Student Insect Art 1

Last semester my ESPM40 students made insect-based art projects. Many of them were outstanding. I have selected just a few that I want to share. I’ll post them over the next couple weeks. Unfortunately I just took pictures of the original artwork with the handheld camera so they don’t really do full justice to how interesting the pieces are, but you’ll get the idea.

First up is a piece by Trevor Russell, called “The Last Predation.” His piece is inspired by Leonardo da Vinci’s painting “The Last Supper” but in this version he has praying mantises congregating around the dinner table. Trevor asked us if we can spot the Judas mantis among the group. I wonder if he realizes how appropriate it is to use mantises, which are known to be somewhat cannibalistic when you think about the “Host” in modern Christianity.

The last predation, by Trevor Russell

The last predation, by Trevor Russell

Next is a scratchboard piece called “Untouched Beauty” by Nhu Ngo. In considering this piece you’re asked to think about the way that the insects are both complex and beautiful. Nhu intends to represent the relationship between humans and insects, noting how the beholder may derive different interpretations of either pleasure of discomfort. The chained hands and the free butterfly also convey the idea of the freedom or release through metamorphosis.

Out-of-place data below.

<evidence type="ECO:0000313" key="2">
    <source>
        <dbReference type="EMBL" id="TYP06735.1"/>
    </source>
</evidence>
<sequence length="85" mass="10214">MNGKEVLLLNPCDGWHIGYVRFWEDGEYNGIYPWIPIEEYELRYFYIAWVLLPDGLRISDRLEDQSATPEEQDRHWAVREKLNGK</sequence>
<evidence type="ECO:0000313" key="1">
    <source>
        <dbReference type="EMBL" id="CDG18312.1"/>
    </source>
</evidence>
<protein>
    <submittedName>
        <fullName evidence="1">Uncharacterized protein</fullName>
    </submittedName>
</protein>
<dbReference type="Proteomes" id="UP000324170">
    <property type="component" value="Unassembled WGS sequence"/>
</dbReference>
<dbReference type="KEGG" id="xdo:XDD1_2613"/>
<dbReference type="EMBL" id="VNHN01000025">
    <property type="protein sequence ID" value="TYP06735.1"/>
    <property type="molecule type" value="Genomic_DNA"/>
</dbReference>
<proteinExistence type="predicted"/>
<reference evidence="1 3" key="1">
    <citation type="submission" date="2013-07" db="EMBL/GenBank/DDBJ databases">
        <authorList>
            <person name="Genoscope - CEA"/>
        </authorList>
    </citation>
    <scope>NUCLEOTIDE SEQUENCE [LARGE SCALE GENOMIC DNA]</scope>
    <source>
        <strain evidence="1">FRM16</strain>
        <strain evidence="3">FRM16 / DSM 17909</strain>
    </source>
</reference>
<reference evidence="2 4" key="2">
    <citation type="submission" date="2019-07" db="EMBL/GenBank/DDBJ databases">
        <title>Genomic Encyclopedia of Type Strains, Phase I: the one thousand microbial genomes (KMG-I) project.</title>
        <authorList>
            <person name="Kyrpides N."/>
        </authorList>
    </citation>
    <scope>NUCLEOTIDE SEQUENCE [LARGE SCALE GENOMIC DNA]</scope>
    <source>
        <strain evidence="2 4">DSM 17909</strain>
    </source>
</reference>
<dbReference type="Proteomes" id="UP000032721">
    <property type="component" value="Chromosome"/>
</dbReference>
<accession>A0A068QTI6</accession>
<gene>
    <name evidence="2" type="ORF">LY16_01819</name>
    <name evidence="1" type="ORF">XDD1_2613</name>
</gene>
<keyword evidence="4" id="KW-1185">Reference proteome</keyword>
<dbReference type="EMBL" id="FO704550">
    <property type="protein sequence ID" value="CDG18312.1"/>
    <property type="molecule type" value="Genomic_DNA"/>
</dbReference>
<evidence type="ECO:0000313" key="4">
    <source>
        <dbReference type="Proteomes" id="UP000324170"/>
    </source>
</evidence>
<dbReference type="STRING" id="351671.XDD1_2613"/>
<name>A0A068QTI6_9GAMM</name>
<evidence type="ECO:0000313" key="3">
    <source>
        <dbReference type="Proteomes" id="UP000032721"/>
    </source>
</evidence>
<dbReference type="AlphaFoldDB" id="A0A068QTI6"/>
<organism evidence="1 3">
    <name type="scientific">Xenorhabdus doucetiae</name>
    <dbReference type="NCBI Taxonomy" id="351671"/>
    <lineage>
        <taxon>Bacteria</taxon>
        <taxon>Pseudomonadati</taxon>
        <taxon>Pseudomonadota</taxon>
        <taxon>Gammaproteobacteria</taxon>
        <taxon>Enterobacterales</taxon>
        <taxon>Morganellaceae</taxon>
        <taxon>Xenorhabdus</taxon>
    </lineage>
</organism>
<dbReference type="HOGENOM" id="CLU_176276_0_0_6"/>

"Untouched Beauty" by Nhu Ngo

“Untouched Beauty” by Nhu Ngo

 

Helen Yang did a piece called “Halves of a Whole”, she says that this depicts two women who represent opposing societal attitudes towards insects. Top is a elegant, proud looking woman representing the cultural veneration of “beautiful” insects, such as Lepidoptera. On the bottom is a decaying corpse, that represents the idea of disgusting in repulsive insects. Also Helen tells us that though these two attitudes towards insects exist in our society, both of these perceptions of insects, whether we like them or not, have an important place in the world.

Havlves of a Whole by Helen Yang

Havlves of a Whole by Helen Yang

 

Finally, here is “A Flurry of Butterflies” by Isabella Robles; a lighthearted piece representing the haphazard flight of butterflies whimsically placed in this watercolor painting.

DSC05178

That’s all for now. Next time I’ll put together a series of pieces that were done with beetles as the central theme.

 

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About Kip Will

I'm an insect systematist with expertise in carabid beetles, who is always happiest in the bush.
This entry was posted in Entomology and tagged . Bookmark the permalink.

One Response to Student Insect Art 1

  1. Pingback: Student insect Art 2, beetles | pterostichini

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